The OAG also found that this circumstance could fall within the criminal provision in R.C. 2921.42, which makes it a criminal act for a public official to have an unlawful interest in a public contract. The exceptions include the following:

  • Contracts for necessary supplies or services
  • Where supplies or services that are unobtainable elsewhere or are being furnished as part of a continuing course of business established prior to the officials association with the public entity
  • The treatment accorded the public entity is preferential to or the same as to other customers
  • The entire transaction was conducted at arm’s length, with knowledge by the public agency and where the official takes no part in deliberations or discussions about the contract.

In this case, none of the exceptions applied.

The full opinion is available here.

Students’ Right to Protest: A Reflection on the Tinker Decision

In 1965, a group of siblings and a family friend in Des Moines, Iowa, decided to wear black armbands to school in protest of the Vietnam War. When the principals of their schools became aware of the plan, they developed a policy prohibiting such protests – a policy that the students chose to ignore. As a result, Mary Beth Tinker, her brother, and a high school friend were suspended from school. This is the backdrop of one of the most famous student free-speech cases in American history: Tinker v. Des Moines Independent Comm. Sch. Dist., 393 U.S. 509 (1969).  Indeed, most school administrators can quote a prominent observation of the Supreme Court as it relates to speech: “It can hardly be argued that either students or teachers shed their constitutional rights to freedom of speech or expression at the schoolhouse gate.”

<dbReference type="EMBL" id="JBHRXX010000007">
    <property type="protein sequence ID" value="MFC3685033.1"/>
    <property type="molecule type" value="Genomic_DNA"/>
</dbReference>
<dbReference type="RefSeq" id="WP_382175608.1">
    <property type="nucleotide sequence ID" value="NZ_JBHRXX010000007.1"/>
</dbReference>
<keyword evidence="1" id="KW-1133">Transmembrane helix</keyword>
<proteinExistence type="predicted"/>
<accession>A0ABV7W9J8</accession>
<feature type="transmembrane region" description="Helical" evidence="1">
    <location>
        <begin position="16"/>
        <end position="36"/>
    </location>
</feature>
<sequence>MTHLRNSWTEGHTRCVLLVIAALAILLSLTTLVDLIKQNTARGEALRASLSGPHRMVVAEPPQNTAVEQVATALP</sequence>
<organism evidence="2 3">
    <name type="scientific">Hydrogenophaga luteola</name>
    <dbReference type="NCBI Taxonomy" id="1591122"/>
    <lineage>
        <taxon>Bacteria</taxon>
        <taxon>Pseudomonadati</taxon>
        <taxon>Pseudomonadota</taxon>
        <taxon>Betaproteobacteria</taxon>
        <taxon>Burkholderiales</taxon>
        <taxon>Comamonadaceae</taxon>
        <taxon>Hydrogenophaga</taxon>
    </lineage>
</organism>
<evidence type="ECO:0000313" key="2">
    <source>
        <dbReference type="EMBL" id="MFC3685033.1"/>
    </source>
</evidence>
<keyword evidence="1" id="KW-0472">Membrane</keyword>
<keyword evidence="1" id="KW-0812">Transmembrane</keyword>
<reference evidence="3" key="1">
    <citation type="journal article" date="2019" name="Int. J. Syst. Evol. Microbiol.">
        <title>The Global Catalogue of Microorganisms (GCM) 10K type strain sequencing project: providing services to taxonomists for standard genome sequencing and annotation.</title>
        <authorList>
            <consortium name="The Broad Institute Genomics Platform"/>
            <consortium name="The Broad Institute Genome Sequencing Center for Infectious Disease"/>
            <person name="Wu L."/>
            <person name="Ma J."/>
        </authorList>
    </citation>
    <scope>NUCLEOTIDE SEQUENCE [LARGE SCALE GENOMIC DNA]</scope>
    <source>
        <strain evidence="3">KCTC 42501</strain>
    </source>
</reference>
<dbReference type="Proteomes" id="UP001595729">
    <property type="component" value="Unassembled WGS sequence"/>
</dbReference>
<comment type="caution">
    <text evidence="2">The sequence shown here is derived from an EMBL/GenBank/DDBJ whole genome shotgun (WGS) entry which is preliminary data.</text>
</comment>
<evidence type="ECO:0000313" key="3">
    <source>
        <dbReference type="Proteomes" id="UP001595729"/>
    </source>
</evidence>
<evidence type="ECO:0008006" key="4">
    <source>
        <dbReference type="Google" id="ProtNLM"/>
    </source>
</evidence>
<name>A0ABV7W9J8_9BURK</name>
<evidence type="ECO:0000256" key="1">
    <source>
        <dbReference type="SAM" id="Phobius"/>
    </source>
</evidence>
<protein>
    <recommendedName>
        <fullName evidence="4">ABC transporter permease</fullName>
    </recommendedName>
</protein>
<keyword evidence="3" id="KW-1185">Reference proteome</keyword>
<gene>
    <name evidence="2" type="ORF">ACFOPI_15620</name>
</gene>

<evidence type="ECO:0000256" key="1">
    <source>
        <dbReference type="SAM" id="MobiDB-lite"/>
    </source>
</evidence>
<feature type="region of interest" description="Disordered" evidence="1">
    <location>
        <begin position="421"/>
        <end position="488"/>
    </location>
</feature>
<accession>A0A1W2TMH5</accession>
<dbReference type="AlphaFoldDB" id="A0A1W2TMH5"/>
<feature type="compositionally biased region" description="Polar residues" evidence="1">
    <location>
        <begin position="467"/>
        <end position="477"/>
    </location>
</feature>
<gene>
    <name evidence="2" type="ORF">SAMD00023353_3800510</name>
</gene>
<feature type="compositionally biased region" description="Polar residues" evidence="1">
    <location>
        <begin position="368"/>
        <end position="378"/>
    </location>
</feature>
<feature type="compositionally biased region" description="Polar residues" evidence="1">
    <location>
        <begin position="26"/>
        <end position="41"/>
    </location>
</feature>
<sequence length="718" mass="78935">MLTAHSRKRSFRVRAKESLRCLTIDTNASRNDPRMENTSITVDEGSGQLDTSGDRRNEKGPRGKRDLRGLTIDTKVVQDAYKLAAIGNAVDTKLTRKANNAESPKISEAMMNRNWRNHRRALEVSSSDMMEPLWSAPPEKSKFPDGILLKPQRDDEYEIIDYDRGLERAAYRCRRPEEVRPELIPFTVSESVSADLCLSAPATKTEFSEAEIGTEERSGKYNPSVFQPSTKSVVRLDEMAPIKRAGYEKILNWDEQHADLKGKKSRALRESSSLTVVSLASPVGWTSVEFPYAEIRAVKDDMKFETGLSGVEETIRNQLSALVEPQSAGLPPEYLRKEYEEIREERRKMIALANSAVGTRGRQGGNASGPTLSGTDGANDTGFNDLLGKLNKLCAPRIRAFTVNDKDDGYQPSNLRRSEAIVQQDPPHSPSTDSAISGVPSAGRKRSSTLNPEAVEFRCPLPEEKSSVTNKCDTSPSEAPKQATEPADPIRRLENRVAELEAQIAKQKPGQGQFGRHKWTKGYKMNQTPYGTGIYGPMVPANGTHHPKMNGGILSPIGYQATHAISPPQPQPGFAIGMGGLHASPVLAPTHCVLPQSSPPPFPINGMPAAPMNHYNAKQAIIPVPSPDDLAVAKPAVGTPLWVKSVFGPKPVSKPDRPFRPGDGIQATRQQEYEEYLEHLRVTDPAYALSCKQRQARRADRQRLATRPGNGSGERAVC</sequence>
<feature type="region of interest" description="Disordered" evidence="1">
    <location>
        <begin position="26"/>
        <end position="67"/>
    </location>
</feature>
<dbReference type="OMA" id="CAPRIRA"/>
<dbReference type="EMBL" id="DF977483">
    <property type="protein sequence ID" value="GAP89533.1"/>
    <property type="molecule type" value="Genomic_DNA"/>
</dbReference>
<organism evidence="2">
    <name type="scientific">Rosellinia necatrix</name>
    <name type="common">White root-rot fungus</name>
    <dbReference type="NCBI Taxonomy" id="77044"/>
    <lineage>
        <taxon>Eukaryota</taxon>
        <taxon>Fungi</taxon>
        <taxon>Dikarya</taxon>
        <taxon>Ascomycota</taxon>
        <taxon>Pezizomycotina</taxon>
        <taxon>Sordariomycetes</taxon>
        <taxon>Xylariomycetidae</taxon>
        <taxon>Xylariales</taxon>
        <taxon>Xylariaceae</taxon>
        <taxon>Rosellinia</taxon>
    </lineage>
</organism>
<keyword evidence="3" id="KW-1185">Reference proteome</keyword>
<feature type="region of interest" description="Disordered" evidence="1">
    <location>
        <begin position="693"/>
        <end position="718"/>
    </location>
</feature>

In light of the current national movement of planned student protests around the country, this case provides important considerations on the authority of school officials to censor student expression. While the High Court held that expression in certain cases may be suppressed, it cautioned school officials that they must be able to show that their action “was caused by something more than a mere desire to avoid the discomfort and unpleasantness that always accompanies an unpopular viewpoint.”

As student protests on a national level gain steam and momentum, school officials must plan a response that is viewpoint neutral and measured in light of potential school rule infractions. Even when a student’s viewpoint is not unpopular, districts should consider imposing appropriate discipline if only to neutralize future viewpoint discrimination claims from students who wish to engage in speech or leave campus for a less popular reason. When student speech is coupled with other student expression such as walking out of class in protest of gun violence in schools, school officials maintain their obligation to adhere to student attendance laws, as any time away from school is time away from instruction and may result in truancy or disciplinary consequences. However, districts must remain aware that they can no longer suspend students for attendance violations. Disciplinary consequences are best reserved for the act of cutting class or causing substantial disruption to the educational environment.